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Falling Costs Fuel HD Format Price War

Dec 20, 2007  •  Post A Comment

Retailers’ price-cutting on both HD-DVD and Blu-ray disc players may be aided by manufacturing costs that are likely to drop below the $200-per-unit threshold next year.
Amazon.com, the world’s biggest Internet retailer, cut the price of the Sony Blu-ray BDP-S300 disc player to $270 from $500, while Best Buy, the biggest U.S. consumer electronics retailer, dropped the price to $299 from $399. Sony Blu-ray player prices were starting at about $500 six months ago and about $1,000 a year ago.
Meanwhile, Wal-Mart, which also is selling the Sony Blu-ray player for less than $300, cut the price on some of its Toshiba HD-A2 DVD players to as little as $99, said Ross Rubin, director of industry analysis at Port Washington, N.Y.-based NPD Group. (Wal-Mart’s Web site this week was listing the Toshiba at $288, but said it was out of stock.)
Production costs are falling as the price of the blue laser component needed to transmit a higher volume of data in HD players declines because of economies of scale, said Gerry Kaufhold, principal analyst with Reed Elsevier research unit In-Stat. He estimated that blue laser component prices may fall to $30 a unit within “several” years from about $100 per unit today.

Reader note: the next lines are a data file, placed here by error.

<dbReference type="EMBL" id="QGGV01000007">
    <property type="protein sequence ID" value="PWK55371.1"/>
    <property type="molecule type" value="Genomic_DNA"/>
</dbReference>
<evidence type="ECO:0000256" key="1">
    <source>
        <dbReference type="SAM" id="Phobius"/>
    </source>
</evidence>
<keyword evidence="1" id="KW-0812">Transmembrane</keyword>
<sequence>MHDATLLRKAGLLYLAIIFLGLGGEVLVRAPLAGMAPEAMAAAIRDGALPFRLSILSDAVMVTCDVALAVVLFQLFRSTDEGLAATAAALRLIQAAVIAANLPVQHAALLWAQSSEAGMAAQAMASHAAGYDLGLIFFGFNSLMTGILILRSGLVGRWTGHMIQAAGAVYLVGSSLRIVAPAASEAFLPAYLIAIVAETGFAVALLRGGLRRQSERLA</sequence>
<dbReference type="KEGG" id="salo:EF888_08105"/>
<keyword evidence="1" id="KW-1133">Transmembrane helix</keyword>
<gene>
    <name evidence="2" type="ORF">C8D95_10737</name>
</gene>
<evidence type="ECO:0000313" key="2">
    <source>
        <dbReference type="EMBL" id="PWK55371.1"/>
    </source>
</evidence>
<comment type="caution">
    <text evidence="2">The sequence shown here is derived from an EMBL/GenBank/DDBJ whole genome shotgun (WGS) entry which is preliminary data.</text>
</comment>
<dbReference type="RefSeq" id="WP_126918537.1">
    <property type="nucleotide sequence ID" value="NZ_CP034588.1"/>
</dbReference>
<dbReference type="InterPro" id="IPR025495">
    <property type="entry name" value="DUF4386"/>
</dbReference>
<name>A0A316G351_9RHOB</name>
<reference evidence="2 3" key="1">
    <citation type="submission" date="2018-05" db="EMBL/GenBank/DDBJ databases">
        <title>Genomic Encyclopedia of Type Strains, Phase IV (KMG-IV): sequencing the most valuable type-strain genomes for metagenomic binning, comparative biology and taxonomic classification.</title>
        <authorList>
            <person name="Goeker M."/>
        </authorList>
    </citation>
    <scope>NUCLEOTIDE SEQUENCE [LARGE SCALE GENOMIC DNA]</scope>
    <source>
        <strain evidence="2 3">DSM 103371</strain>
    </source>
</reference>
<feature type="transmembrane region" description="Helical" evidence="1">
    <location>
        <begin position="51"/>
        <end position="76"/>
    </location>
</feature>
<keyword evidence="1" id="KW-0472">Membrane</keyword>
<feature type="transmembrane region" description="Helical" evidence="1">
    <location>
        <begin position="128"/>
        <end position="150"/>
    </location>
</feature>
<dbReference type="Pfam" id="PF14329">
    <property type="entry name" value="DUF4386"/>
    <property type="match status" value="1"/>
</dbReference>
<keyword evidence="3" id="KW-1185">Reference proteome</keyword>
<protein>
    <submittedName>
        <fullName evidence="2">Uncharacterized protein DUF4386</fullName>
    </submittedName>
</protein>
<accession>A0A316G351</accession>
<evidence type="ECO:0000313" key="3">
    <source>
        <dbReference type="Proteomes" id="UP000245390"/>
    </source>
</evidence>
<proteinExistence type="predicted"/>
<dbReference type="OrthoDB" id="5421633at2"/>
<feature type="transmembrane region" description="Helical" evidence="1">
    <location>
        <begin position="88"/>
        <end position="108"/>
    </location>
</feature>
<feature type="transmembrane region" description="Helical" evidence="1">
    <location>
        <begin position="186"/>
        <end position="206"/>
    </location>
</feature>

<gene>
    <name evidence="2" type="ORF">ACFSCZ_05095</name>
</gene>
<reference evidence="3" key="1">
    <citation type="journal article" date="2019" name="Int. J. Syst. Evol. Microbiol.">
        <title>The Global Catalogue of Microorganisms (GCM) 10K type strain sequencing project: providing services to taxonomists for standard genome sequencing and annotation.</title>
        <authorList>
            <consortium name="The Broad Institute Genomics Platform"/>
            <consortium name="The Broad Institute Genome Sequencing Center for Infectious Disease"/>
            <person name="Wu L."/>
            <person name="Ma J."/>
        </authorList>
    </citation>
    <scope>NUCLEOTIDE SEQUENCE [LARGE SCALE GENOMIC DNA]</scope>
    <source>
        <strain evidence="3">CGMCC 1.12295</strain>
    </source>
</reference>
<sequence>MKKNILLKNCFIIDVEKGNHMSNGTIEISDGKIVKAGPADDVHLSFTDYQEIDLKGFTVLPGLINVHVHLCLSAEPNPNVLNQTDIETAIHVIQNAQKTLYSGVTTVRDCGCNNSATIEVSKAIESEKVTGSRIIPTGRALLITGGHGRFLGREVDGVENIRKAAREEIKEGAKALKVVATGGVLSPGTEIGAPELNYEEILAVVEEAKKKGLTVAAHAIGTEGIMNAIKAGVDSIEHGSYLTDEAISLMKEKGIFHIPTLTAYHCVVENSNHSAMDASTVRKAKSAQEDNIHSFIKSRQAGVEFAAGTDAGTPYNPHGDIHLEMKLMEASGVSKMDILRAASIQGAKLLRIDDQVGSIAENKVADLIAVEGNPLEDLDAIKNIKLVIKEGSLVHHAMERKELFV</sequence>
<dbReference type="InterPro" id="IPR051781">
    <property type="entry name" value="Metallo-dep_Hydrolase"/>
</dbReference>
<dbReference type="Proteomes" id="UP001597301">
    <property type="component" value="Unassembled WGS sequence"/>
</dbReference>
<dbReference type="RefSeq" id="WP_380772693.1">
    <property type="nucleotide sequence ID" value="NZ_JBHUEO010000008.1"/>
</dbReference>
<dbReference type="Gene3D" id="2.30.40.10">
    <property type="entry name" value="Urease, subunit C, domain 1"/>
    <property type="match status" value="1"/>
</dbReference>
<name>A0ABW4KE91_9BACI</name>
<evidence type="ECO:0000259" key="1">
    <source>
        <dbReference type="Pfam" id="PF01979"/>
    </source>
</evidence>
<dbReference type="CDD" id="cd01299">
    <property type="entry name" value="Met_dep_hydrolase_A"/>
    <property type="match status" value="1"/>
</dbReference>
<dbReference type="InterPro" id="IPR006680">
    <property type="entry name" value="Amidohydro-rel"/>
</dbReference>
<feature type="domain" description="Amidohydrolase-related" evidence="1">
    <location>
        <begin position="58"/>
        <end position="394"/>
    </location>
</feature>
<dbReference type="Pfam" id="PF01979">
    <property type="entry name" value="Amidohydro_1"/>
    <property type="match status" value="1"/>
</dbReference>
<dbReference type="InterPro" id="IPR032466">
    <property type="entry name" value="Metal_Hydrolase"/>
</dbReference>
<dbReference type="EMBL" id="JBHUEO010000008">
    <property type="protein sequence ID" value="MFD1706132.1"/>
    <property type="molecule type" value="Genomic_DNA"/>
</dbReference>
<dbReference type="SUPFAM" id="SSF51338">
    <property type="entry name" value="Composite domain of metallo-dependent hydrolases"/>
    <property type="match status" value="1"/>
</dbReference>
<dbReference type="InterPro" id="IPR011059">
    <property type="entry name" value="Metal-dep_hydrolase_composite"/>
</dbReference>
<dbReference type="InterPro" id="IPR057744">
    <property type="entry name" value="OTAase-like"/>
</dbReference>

Kaufhold said Sony Corp.’s willingness to take a loss on $399 PlayStation 3 consoles, which include Blu-ray players, also keeps prices down.
“Sony’s aggressive pricing has brought the non-game console units to market at prices that are substantially lower than the unit shipments justify,” said Kaufhold. “During 2008, as the shipments of HD-DVD players ramp up, the manufacturing costs will come down.”
Whether falling production costs will help end the format war, however, is a matter of debate. Richard Cooper, analyst with London-based research firm Screen Digest, said in a statement that one format will likely take a commanding lead next year because “it’s only going to take one major player to swap sides and the market will shift seismically.”
Rubin sees an end to the format war as more likely to happen in 2009, however.
“It’s difficult to see things being resolved in 2008, barring a key player switching allegiances,” said Rubin. “In terms of really seeing these products shipping in high enough volumes where one could have a sustainable advantage. That’s likely a holiday 2008 opportunity.”

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